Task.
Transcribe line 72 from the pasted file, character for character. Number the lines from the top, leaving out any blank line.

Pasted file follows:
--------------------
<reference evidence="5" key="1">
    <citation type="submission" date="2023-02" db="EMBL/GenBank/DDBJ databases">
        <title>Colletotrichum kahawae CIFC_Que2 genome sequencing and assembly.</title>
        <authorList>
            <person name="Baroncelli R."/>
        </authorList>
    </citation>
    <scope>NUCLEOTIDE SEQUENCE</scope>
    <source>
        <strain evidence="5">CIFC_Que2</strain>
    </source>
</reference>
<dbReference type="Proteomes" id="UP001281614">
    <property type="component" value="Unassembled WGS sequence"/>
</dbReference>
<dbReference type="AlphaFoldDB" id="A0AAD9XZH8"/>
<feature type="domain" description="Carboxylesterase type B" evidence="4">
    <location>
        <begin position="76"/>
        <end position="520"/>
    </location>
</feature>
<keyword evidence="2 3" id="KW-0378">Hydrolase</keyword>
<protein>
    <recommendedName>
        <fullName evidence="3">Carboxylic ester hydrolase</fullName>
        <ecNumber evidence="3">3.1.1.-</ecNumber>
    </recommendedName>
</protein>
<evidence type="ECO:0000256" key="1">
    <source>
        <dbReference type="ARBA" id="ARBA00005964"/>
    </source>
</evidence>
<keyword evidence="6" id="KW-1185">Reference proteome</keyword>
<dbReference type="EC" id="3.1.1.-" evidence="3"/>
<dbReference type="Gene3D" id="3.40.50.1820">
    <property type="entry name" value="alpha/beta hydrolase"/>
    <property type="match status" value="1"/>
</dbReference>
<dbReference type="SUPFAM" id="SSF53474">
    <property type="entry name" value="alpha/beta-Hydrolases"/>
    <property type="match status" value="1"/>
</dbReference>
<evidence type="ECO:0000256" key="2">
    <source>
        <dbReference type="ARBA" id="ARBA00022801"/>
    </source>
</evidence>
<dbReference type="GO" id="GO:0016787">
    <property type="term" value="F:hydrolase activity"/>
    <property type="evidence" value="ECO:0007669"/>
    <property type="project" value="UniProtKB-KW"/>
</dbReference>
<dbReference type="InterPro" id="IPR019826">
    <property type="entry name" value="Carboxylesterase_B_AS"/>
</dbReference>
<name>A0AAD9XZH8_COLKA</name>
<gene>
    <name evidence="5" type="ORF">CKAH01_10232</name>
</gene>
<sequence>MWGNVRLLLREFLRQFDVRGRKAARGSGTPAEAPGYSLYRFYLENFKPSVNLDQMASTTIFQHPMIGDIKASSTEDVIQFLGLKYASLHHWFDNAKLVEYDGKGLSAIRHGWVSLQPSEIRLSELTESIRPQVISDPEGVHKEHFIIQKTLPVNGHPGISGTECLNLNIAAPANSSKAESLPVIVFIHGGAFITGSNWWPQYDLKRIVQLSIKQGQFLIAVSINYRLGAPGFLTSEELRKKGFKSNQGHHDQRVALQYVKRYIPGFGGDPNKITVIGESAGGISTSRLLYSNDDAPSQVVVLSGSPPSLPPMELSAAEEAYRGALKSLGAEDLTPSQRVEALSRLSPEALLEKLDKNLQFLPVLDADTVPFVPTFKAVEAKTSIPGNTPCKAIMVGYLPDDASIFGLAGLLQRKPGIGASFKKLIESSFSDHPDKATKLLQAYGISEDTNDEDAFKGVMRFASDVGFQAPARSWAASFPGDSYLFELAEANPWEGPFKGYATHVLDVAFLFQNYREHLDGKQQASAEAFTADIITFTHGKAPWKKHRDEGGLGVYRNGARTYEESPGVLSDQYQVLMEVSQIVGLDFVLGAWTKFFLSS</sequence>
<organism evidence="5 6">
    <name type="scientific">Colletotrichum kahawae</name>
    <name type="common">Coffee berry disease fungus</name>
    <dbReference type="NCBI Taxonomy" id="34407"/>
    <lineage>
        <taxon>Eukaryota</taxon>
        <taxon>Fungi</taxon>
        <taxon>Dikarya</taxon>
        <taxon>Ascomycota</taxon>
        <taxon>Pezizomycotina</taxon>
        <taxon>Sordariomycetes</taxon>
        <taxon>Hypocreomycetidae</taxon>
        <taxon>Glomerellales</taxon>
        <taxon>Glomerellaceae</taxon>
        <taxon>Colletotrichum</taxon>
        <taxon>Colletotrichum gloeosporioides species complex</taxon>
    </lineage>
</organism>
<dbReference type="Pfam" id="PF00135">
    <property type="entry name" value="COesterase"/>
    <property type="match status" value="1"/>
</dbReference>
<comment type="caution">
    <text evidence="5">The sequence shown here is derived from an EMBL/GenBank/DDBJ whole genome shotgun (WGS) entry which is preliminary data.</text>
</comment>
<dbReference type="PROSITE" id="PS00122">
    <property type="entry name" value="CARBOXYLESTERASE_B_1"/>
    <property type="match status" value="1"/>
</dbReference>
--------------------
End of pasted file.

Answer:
        <taxon>Pezizomycotina</taxon>